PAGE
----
Future operating environment
Network Centric Warfare development from the 1990’s accelerated the ADF’s networks that connect ISR assets, decision-makers, and strike assets. The US has recognised in their 3rd Offset Strategy that this approach has since been widely emulated in unique ways by state and non-state actors. This creates vulnerabilities in existing protective networks. For example, ADF protection by establishment of close-in ports and airbases become vulnerable to attack, surface ships become easier to detect at range, non-stealthy aircraft become vulnerable to integrated area defence systems, and Australia’s reliance on space for ISR, navigation and communications services is open to denial and is termed Anti-Access and Area Denial (A2/AD).
Future operating environments are unlikely to be the same as they are currently. The explosion in population growth towards ‘mega cities’ will see an increasing chance of our Army operating in urban environments. Many of these cities will be in littoral environments, where the air, land surface, under-ground, riverine, sea-surface, sea sub-surface, electromagnetic and cyberspace meet. Such environments will be lethal, where urban guerrillas mix with non-combatants in a complex social and technical infrastructure.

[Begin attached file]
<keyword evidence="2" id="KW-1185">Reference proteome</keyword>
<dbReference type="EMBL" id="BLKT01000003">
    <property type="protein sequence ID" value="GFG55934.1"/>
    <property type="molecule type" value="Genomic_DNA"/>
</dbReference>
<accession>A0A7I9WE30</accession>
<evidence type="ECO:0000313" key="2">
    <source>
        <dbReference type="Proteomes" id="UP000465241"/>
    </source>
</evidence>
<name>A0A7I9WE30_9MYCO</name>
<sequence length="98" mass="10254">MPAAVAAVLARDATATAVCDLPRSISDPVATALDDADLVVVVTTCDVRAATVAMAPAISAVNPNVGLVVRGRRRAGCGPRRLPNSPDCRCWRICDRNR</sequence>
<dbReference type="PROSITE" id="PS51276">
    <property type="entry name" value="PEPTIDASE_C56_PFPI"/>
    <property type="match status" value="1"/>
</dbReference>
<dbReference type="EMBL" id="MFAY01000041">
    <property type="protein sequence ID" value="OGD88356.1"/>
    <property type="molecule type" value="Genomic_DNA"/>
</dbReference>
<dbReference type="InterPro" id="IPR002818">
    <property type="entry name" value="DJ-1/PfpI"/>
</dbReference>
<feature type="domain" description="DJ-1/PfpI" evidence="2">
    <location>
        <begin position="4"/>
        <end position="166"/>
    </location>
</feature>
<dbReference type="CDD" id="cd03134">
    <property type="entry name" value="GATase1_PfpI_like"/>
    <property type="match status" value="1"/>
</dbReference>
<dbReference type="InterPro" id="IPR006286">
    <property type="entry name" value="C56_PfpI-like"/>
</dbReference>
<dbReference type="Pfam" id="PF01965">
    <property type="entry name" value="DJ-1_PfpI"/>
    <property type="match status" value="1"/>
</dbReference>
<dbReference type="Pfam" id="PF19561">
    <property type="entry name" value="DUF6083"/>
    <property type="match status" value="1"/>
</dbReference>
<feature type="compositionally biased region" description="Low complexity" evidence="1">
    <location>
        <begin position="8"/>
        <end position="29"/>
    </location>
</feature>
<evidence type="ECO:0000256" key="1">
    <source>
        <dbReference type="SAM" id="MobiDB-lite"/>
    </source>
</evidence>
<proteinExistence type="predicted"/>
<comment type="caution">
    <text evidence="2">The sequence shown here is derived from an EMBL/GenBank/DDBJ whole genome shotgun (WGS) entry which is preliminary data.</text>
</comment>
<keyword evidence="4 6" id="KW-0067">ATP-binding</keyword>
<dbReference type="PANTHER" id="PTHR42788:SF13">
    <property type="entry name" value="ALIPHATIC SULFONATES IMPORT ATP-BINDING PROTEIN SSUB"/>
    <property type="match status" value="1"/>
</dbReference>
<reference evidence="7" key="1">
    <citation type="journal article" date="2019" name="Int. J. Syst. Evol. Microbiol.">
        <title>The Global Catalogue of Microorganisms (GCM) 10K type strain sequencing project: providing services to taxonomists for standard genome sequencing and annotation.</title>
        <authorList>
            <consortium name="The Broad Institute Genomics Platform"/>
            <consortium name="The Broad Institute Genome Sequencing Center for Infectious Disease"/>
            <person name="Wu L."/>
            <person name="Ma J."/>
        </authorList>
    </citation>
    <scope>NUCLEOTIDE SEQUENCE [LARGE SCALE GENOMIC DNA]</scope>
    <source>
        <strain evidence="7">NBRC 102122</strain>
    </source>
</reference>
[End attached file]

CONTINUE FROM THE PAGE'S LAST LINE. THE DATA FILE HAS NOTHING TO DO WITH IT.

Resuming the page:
The Royal Australian Air Force’s (RAAF) Plan Jericho considers a new capability development imperative where “transient advantage is the new normal”. In the past, slow and steady updates yielded a sustainable capability advantage in a relatively predictable environment. Today, the ADF needs to move fast to achieve transient advantages to stay ahead of adversaries in a relatively unpredictable environment. Australia’s significant long-term investments in manned platforms, in the form of future submarines, joint strike fighters, and combat vehicles, remain critical. These stalwart platforms may be ‘capability augmented’ to achieve transient advantages by rapid development of deployable Trusted Autonomous Systems.